Python multi-line string literals with textwrap.dedent()

You’re writing some Python, and you need to write out a string containing newlines. You’ve got two options: a regular string with \n in it, or a multi-line string literal using three double quotes (are those sextuple quotes?), which looks like this:

my_string = """This
is a
multi-line string"""
assert my_string == "This\nis a\nmulti-line string"

But you’ve got a problem. The point in your code where you’re putting the string is indented, and those indents are showing up in your string, like this:

def get_string():
return """This
is a
multi-line string"""
assert get_string() == "This\n is a\n multi-line string"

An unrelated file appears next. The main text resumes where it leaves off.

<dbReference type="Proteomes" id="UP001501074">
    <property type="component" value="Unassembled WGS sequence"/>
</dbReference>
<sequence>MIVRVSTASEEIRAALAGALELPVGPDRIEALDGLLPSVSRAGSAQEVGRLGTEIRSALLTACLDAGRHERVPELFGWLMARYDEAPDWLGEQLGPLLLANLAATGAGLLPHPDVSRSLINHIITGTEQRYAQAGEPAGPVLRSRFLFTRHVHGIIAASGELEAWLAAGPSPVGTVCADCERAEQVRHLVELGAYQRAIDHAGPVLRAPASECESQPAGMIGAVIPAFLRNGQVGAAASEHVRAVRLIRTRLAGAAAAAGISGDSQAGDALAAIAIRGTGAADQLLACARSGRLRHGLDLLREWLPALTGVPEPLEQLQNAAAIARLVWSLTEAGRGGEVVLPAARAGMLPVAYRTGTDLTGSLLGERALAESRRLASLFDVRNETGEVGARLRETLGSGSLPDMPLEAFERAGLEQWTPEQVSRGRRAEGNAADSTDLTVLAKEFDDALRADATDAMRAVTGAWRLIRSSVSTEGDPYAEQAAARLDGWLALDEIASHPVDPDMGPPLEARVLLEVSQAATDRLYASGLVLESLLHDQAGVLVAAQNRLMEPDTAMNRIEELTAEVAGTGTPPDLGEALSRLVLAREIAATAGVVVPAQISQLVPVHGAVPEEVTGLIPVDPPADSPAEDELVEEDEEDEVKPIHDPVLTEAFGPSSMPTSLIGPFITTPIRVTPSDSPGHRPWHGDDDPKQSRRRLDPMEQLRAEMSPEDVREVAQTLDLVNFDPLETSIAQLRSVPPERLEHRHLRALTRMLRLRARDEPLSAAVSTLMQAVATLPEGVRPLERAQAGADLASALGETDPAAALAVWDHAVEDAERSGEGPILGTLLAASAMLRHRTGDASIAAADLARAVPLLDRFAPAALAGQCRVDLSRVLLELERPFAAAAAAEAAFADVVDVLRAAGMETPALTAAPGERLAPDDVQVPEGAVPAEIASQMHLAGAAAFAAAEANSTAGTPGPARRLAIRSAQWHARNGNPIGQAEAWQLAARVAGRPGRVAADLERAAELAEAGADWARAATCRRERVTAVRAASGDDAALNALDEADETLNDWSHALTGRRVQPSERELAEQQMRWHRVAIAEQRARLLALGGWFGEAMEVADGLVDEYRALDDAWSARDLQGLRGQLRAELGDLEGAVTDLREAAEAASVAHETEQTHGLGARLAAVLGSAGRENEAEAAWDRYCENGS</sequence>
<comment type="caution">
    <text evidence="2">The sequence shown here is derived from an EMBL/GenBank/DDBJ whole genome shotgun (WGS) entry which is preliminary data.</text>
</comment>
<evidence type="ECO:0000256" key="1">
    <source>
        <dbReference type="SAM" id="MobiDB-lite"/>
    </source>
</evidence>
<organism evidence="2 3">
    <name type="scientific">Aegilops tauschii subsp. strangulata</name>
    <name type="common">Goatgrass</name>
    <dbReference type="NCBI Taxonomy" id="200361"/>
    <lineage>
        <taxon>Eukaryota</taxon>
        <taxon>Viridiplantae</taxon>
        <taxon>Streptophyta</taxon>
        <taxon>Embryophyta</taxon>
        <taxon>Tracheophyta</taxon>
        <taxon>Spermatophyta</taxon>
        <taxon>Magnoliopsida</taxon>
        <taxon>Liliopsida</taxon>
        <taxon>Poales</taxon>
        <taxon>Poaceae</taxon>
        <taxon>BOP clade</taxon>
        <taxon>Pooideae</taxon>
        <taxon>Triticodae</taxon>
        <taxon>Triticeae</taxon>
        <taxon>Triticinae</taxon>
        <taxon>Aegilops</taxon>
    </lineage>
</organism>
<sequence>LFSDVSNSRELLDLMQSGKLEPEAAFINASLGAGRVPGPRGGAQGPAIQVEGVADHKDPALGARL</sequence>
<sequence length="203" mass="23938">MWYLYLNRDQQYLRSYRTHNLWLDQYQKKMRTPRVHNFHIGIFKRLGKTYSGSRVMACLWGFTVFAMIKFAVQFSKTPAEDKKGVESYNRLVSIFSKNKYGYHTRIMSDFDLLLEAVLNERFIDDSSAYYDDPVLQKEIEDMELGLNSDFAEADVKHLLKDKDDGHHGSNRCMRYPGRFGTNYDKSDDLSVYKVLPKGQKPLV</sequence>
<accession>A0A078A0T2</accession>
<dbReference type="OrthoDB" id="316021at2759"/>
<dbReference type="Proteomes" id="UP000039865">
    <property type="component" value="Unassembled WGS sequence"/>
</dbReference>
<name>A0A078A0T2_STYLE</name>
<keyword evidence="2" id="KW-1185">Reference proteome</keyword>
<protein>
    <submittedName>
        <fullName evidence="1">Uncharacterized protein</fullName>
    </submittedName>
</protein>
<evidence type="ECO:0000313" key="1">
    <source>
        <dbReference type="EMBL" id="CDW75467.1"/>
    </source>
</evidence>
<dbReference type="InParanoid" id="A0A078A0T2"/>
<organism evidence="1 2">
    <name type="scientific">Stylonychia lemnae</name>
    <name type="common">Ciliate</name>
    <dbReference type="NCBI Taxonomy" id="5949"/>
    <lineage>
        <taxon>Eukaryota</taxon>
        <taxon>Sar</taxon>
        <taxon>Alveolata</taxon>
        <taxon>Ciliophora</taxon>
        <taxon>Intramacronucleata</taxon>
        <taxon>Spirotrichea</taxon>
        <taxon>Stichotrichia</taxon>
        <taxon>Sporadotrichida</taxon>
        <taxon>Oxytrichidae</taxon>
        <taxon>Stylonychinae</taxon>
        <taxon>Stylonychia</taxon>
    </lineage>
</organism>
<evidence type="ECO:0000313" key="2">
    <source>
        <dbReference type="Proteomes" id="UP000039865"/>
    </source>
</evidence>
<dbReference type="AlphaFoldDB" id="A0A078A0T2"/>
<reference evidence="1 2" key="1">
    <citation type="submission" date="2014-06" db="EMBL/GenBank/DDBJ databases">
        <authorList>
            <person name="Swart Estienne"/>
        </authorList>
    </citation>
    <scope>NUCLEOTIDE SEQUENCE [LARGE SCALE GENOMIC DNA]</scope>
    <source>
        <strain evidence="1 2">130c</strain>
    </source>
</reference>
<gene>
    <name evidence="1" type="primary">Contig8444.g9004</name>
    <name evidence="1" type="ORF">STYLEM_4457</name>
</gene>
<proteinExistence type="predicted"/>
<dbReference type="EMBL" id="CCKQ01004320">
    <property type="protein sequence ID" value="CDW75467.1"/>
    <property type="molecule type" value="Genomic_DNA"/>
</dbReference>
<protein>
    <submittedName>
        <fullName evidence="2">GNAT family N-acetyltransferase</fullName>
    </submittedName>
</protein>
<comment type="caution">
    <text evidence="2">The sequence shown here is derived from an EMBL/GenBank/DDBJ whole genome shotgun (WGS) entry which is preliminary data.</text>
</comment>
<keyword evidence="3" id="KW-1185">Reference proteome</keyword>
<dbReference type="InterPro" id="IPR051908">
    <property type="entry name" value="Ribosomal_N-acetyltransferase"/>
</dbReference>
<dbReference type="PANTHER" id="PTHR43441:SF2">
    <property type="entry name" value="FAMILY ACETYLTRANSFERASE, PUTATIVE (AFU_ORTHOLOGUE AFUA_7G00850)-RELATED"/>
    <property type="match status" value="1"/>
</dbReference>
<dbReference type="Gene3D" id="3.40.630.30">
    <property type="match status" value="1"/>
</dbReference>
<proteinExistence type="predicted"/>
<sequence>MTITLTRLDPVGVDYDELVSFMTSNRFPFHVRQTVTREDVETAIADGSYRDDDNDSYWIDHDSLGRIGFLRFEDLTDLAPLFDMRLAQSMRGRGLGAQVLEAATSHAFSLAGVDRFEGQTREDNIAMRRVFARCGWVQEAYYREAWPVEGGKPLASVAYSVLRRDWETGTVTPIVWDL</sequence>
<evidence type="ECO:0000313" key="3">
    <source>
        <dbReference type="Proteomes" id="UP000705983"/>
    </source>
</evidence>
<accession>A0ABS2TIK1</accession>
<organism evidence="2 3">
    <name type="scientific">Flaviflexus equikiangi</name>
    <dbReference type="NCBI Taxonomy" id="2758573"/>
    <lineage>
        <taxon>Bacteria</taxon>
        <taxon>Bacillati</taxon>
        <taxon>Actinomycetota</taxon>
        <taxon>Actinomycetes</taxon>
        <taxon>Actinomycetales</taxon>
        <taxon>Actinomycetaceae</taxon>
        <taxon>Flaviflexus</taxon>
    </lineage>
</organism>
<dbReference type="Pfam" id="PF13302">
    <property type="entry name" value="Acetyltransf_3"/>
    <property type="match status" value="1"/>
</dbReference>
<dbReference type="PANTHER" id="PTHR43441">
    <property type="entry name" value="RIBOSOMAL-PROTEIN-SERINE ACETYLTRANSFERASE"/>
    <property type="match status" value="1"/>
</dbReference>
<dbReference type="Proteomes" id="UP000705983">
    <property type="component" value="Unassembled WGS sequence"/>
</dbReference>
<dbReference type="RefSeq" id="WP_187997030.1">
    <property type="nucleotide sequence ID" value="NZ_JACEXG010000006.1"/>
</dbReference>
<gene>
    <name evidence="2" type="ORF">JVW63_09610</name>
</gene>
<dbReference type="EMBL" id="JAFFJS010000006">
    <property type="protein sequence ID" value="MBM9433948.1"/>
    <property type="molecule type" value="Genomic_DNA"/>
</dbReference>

There’s a handy function in the standard library for this called textwrap.dedent(). It removes common leading whitespace from lines in the input. So you put that around your string, but it doesn’t help!

def get_string():
return textwrap.dedent("""This
is a
multi-line string""")
assert get_string() == "This\n is a\n multi-line string"

You might have noticed that the first line, This does not have leading whitespace! You could manually add that leading whitespace, but there’s a better way: what if the first line of the string was actually on the next (indented) line? We can use the backslash as a line continuation character immediately after the opening quotes:

def get_string():
return """\
This
is a
multi-line string"""
assert get_string() == " This\n is a\n multi-line string"

Now that they all share the leading whitespace, textwrap.dedent() will do the right thing:

def get_string():
return textwrap.dedent("""\
This
is a
multi-line string""")
assert get_string() == "This\nis a\nmulti-line string"

See the docs for textwrap.dedent() here.

Cloud Robotics Research Scientist at @iRobot